July 2002 Film Music CD Reviews

Film Music Editor: Ian Lace
Music Webmaster Len Mullenger

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Curio Corner

Sir William WALTON (1902-1983)
Coronation Te Deum; A Queen's Fanfare; A Litany (versions I II and III); The Twelve; Set me as a seal upon thy heart; Magnificat; Nunc Dimittis; Where does the uttered music go?; Jubilate Deo; Missa Brevis; Cantico del Sole; Make we joy now in this fest; King Herod and the Cock; All this time; What cheer?; Antiphon  
  Polyphony and The Wallace Collection with James Vivian (organ) conducted by Stephen Layton
  HYPERION CDA67330   [76:36]

Cecil COLES (1888-1918)
Behind the Lines; The Comedy of Errors Overture; Fra Giacomo; Scherzo in A minor; Four Verlaine Songs; Suite from the Scottish Highlands  
Sarah Fox (soprano); Paul Whelan (baritone)
  BBC Scottish Symphony Orchestra conducted by Martyn Brabbins
  HYPERION CDA67293   [62:44]

William Walton Behind the Lines

In a month in which there are so few releases of new film music, we are delighted to welcome two new Hyperion releases of colourful music by British composers.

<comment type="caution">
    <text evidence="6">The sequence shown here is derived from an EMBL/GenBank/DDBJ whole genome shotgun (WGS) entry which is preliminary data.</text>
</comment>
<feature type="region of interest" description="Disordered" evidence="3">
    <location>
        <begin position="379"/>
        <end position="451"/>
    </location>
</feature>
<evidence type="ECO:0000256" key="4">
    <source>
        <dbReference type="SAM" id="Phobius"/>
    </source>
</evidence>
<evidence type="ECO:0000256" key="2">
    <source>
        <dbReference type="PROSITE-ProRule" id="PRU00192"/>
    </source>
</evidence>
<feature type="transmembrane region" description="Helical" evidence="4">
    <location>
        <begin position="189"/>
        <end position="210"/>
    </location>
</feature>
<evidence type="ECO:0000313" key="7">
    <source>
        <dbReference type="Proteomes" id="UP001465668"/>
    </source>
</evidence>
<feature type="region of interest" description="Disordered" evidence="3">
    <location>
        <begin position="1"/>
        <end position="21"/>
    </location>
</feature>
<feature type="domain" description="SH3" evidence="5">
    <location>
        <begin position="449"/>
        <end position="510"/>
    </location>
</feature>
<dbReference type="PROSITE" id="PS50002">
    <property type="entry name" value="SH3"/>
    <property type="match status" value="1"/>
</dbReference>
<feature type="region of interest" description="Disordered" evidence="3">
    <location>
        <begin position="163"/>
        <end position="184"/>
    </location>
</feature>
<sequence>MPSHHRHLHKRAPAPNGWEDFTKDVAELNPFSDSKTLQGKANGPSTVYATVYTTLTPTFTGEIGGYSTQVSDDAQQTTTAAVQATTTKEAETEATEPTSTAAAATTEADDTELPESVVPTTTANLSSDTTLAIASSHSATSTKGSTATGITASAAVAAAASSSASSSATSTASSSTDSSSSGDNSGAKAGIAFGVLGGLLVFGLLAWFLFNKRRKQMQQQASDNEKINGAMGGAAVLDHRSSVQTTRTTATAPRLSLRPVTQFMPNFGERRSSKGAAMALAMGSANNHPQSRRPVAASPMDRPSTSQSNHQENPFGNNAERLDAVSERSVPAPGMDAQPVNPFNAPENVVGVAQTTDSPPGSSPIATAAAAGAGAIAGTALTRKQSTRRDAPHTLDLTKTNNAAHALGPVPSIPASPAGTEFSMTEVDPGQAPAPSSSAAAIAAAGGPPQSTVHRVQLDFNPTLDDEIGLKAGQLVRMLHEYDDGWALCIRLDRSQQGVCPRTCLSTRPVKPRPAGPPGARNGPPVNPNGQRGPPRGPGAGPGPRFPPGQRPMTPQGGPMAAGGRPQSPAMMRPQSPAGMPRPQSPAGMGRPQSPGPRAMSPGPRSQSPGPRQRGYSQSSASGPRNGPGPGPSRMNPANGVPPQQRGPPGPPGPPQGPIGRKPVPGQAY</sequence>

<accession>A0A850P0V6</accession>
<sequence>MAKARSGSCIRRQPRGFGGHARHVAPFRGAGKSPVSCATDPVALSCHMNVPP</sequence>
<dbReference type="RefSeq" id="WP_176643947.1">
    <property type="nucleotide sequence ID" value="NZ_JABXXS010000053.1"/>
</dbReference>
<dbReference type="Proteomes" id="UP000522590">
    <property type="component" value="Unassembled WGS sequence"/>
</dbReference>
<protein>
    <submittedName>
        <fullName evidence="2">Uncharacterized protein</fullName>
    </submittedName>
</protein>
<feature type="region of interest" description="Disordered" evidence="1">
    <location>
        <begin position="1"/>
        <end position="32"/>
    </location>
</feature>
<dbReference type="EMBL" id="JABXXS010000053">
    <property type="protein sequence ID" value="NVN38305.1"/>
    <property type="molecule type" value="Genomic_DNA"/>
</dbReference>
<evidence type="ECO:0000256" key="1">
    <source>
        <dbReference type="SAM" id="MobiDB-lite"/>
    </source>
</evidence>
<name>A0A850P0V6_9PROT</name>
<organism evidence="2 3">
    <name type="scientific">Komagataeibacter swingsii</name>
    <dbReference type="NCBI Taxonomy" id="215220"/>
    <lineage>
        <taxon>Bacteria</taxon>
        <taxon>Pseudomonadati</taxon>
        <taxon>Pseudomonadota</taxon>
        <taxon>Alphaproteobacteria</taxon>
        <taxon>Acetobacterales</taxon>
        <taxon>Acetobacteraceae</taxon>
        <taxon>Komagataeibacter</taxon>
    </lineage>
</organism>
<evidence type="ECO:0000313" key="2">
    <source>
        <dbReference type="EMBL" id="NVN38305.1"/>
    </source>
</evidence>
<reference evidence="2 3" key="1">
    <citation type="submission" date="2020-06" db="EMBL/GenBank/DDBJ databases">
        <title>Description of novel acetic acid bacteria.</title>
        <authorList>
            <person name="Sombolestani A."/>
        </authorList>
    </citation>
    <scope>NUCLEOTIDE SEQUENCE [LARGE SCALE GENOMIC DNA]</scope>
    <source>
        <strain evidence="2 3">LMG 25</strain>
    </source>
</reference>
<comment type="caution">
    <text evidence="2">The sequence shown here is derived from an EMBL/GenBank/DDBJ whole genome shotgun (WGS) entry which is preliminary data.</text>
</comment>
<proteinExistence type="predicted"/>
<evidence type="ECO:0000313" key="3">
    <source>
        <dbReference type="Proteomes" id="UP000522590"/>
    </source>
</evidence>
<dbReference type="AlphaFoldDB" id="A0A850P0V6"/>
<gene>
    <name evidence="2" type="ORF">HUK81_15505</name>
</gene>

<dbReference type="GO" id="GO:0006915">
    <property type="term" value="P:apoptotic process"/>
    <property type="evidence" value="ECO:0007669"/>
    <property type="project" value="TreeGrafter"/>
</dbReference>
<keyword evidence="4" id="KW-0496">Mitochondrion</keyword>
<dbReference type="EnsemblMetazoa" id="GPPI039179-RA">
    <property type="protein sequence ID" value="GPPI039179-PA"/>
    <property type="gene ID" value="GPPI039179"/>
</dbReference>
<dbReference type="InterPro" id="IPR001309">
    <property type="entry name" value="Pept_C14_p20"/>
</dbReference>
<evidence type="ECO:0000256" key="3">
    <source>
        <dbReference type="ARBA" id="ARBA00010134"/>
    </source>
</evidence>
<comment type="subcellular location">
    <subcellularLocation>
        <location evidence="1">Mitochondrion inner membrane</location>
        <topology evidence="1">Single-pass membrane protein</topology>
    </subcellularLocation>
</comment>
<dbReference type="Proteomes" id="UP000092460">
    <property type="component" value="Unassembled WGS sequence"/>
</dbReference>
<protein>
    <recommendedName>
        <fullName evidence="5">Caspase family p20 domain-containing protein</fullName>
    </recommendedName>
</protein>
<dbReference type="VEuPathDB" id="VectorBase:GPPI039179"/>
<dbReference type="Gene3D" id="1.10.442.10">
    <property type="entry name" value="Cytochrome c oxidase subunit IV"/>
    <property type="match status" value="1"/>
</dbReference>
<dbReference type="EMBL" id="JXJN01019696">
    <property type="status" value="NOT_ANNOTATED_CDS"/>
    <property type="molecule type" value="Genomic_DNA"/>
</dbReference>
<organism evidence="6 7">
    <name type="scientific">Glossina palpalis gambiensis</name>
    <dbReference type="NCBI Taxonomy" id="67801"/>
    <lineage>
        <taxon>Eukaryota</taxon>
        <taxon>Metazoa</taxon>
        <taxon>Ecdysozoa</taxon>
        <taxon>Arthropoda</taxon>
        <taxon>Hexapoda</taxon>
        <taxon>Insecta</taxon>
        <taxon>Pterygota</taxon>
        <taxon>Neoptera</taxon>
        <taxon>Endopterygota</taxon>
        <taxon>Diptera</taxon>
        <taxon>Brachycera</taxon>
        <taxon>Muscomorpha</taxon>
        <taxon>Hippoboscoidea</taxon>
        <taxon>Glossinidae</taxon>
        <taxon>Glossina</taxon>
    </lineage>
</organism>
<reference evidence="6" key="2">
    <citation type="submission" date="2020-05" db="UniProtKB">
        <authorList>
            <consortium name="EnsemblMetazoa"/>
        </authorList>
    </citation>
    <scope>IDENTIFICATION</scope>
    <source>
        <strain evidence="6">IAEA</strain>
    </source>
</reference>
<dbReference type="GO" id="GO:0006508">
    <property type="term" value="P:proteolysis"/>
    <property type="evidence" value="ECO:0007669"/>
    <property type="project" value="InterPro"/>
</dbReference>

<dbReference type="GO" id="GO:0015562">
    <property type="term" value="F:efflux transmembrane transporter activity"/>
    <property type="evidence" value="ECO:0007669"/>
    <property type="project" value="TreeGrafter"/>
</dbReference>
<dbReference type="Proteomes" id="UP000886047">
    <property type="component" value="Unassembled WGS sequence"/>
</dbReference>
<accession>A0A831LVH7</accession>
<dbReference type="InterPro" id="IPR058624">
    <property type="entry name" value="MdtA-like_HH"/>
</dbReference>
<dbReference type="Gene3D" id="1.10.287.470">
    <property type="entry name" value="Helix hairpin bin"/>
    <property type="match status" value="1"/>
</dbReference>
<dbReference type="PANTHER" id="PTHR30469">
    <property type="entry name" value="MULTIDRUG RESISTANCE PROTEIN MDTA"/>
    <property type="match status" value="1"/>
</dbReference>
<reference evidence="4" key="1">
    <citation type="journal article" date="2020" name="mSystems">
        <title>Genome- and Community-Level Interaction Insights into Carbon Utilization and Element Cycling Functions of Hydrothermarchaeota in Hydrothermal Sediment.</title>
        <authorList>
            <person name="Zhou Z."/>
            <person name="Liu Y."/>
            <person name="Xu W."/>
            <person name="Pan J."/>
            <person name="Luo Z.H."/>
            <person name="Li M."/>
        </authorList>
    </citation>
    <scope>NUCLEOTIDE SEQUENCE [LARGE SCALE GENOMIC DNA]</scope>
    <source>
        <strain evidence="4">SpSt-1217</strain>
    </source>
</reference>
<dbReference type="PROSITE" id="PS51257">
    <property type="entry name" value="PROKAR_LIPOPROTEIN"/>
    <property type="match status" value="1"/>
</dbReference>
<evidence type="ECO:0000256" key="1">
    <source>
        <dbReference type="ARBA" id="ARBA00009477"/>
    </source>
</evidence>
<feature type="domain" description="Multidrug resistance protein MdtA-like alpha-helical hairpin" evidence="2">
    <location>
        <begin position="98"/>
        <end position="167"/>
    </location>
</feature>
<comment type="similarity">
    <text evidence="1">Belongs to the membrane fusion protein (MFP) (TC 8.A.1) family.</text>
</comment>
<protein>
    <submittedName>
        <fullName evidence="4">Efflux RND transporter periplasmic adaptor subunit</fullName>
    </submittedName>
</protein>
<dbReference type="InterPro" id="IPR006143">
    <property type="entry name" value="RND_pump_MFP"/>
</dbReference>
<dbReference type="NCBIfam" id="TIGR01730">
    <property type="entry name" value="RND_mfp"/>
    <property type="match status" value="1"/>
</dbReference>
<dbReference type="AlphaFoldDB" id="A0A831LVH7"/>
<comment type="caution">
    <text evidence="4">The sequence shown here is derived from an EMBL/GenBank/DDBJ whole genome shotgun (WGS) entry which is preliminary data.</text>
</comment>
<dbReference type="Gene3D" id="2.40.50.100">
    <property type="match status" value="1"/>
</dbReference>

The film music of Sir William Walton is, of course, familiar; the scores for Laurence Olivier's three Shakespearean films - Henry V; Richard III and Hamlet – plus Escape Me Never, The First of the Few (his splendid 'Spitfire Prelude and Fugue') and The Battle of Britain etc. Here is another equally imposing side of the composer – a taste of his ceremonial and church choral music. Walton is justly celebrated for his two wonderful coronation marches: Crown Imperial for the coronation of King George VI in 1937 and Orb and Sceptre for that of Queen Elizabeth II in 1953. His magnificent ceremonial Coronation Te Deum was also performed at that coronation with an expanded choir, accompanied by orchestra with added brass and organ. This new recording sumptuously recorded in the marvellous acoustic of Hereford Cathedral, features just organ and brass accompaniment but it lacks neither boldness nor grandeur. It is preceded by the stirring fanfare that Walton wrote for the Queen's entrance to the NATO Parliamentary conference in June 1959.